Thank you to the members who kept me company (from a safe distance, of course!), and I hope you enjoyed the night as much as I did.
Members Only Impromptu (Alpha Ridge Park) 9/6/2020
The sky conditions were disappointing, but six HAL members enjoyed the sights from Alpha Ridge Park anyway. High cirrus clouds covered the sky all evening, but were thin enough to see some brighter objects. Three scopes were used for imaging: Matt was imaging the Cygnus Loop, Avery MacAloney (and Dad Brent) was imaging the moon with a small Celestron refractor and cell phone, and I gave the Dumbbell a halfhearted try. Mostly it was good conversation (from safe distances!) and the simple enjoyment of being outside.
Marty Cohen stopped by for a few minutes before dark and we had a nice conversation.
We also welcomed Rashid Bhatti and his son with their 6-inch Newtonian for their first star party as new HAL Members.
Members Only Impromptu (Carrs Mill Park) 9/6/2020
It was good to get out even if it was only for a relatively short amount of time. Joining me at last nights event was Thorne, Cheryl, and Anthony. It was never really clear. There was a thin layer of clouds that covered most of the sky. Jupiter and Saturn were easily visible. Even with the clouds the Moon and Mars came up later. Our party broke up as the moon was rising. Everybody was able to accomplish a little during the night whether it was imaging, observing, or just practicing with the setups. Looking forward to an all clear night when the next day is not a work day.
Clear Skies! Stay Healthy!
Members Only Impromptu (Alpha Ridge Park) 9/4/2020
What a beautiful night last night for an impromptu! Bob Prokop opened the park and Wayne Baggett closed it so all I had to do was to enjoy it. When I arrived about 8:30 PM I saw about a dozen cars spread out at what looked like good safe distances around the Alpha Ridge parking lot. I watched the Great Red Spot transit the face of Jupiter and it actually looked a bit reddish to me which I've never seen before. I also got a very good look at Saturn. The Moon and Mars rose together and looked like they were about 1 moon diameter apart by 11:00 PM. I took a look at them although they were low in the sky and I could see some surface detail on Mars which was a nice taste of things to come. I left around 11 but several people were still going strong.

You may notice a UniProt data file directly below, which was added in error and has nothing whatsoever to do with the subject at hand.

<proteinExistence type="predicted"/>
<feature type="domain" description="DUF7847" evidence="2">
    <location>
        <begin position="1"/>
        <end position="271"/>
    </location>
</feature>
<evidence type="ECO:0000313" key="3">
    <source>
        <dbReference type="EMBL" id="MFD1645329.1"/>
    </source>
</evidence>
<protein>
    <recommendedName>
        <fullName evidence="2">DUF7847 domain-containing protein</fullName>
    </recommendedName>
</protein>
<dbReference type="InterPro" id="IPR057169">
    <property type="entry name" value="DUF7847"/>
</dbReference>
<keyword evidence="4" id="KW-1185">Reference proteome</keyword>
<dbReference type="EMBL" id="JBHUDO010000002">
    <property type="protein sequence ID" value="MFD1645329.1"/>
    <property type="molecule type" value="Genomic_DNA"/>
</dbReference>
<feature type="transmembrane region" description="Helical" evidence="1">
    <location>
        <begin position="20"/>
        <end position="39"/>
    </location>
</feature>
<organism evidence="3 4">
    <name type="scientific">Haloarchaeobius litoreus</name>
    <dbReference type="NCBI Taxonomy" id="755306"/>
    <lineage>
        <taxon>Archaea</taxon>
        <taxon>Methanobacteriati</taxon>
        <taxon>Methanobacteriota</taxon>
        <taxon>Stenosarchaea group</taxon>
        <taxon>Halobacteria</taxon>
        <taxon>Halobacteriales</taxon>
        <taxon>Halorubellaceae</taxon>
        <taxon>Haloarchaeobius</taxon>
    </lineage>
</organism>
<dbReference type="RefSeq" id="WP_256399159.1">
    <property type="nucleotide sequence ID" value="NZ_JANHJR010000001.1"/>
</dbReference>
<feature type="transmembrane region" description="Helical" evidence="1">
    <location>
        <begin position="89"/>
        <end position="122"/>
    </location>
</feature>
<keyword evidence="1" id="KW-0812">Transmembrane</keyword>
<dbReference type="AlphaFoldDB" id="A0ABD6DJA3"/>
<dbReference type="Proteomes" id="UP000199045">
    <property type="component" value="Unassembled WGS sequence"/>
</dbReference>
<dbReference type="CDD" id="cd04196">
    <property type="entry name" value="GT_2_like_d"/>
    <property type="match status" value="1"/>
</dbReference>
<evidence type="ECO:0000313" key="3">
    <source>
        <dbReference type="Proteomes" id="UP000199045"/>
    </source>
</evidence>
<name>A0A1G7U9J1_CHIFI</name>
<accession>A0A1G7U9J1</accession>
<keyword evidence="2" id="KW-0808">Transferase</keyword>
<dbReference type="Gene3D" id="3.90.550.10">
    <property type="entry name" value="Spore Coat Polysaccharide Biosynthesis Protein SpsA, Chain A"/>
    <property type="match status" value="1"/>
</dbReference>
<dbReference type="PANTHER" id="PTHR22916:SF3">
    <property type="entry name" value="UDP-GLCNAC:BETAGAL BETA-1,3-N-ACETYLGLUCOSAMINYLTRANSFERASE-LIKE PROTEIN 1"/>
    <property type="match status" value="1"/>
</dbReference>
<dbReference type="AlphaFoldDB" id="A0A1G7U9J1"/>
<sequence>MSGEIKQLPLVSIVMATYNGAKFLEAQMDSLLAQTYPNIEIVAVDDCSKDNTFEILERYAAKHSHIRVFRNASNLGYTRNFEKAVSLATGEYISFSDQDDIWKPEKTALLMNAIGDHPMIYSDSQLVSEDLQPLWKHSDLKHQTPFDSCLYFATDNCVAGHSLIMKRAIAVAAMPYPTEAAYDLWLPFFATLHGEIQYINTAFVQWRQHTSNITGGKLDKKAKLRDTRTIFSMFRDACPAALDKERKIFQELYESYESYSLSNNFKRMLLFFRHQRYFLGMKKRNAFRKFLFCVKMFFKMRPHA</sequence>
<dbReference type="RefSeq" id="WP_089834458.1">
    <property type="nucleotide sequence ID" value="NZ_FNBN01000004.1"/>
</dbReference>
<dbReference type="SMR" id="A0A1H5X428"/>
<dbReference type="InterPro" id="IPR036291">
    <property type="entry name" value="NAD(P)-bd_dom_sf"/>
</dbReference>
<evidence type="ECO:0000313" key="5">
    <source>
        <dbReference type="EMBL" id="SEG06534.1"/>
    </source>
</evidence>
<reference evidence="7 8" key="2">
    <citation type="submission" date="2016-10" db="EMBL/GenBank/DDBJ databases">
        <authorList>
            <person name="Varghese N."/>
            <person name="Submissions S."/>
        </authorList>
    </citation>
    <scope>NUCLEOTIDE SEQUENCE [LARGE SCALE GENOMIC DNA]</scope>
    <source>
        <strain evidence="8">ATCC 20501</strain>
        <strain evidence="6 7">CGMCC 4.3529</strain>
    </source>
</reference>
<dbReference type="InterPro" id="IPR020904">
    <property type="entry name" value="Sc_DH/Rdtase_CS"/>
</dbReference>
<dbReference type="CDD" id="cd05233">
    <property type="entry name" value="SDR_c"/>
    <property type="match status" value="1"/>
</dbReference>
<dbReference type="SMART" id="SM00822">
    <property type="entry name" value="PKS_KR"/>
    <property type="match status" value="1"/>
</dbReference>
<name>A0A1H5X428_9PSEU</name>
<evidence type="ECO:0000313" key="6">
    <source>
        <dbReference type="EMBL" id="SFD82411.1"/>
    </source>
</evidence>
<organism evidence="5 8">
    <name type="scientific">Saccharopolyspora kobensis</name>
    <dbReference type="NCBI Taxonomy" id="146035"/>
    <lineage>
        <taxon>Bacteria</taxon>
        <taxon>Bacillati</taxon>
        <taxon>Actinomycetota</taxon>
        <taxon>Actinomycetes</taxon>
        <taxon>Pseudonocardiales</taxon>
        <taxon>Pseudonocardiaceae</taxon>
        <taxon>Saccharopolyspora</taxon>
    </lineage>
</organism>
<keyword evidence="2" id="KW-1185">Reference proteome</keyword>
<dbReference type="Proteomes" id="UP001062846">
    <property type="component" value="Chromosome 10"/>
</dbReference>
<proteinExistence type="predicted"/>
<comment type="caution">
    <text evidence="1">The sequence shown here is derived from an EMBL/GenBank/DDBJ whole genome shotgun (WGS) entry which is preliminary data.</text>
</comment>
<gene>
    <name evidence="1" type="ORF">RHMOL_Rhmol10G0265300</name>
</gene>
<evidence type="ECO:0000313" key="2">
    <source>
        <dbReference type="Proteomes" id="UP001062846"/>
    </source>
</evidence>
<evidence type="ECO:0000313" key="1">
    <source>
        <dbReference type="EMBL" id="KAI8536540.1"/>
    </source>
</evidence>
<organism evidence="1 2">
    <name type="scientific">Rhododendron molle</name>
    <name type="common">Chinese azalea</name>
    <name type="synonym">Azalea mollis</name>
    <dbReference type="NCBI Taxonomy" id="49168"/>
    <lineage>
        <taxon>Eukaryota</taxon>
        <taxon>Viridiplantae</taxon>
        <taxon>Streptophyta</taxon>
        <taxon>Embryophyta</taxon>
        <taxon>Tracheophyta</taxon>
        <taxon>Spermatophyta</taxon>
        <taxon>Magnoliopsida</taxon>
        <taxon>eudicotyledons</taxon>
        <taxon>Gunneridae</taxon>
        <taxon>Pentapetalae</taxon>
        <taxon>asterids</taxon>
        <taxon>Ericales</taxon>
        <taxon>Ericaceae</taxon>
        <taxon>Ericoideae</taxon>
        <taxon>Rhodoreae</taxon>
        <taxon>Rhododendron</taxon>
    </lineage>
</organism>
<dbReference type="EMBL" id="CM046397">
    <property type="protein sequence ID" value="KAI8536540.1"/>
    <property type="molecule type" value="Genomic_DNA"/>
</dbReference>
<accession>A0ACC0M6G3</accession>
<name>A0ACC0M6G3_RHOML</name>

Thanks to David and Bob for coordinating the opening of AR last night (9/4).
Approximately 10 people spent a glorious evening under the Alpha Ridge skies. Temperatures were cool and the sky was perfectly clear. Dew was a bit of an issue early in the evening, but it actually dried out some as the night progressed. The seeing was somewhat variable and generally got worse later in the session. I’m not sure what everyone observed since we were following COVID protocols, but Jupiter (with a GRS transit), Saturn, Mars, and the Moon were high on the list of objects. I know one intrepid observer (try to guess who) found Barnard’s Star without the aid of a finder scope or even resorting to star hopping – that’s how good the night was, both astronomically and on a personal level.
Three of us stayed rather late imaging: I continued imaging the Ring Nebula, while Dale Ghent and Mike Krauss were both imaging the Crescent Nebula in Cygnus. All of us feel like the night was a success. I closed the gate at 3:15am and managed to get a few hours of sleep.
Here’s hoping for more nights like this in the near future!
P.S. Bob Prokop observed Barnard’s Star and told me about it.
Members Only Impromptu (Carrs Mill Park) 8/8/2020
We had six HAL members come out to Carrs Mill tonight. I think most everybody was focused, pun intended, on the comet for Imaging or visual observation with Joel also looking out for Perseids.
The comet is most definitely much dimmer and harder to find these days. Most of us got good glimpses/photos of Neowise, but neighboring Panstars was much more elusive. (The dew and horizon glow certainly didn't help).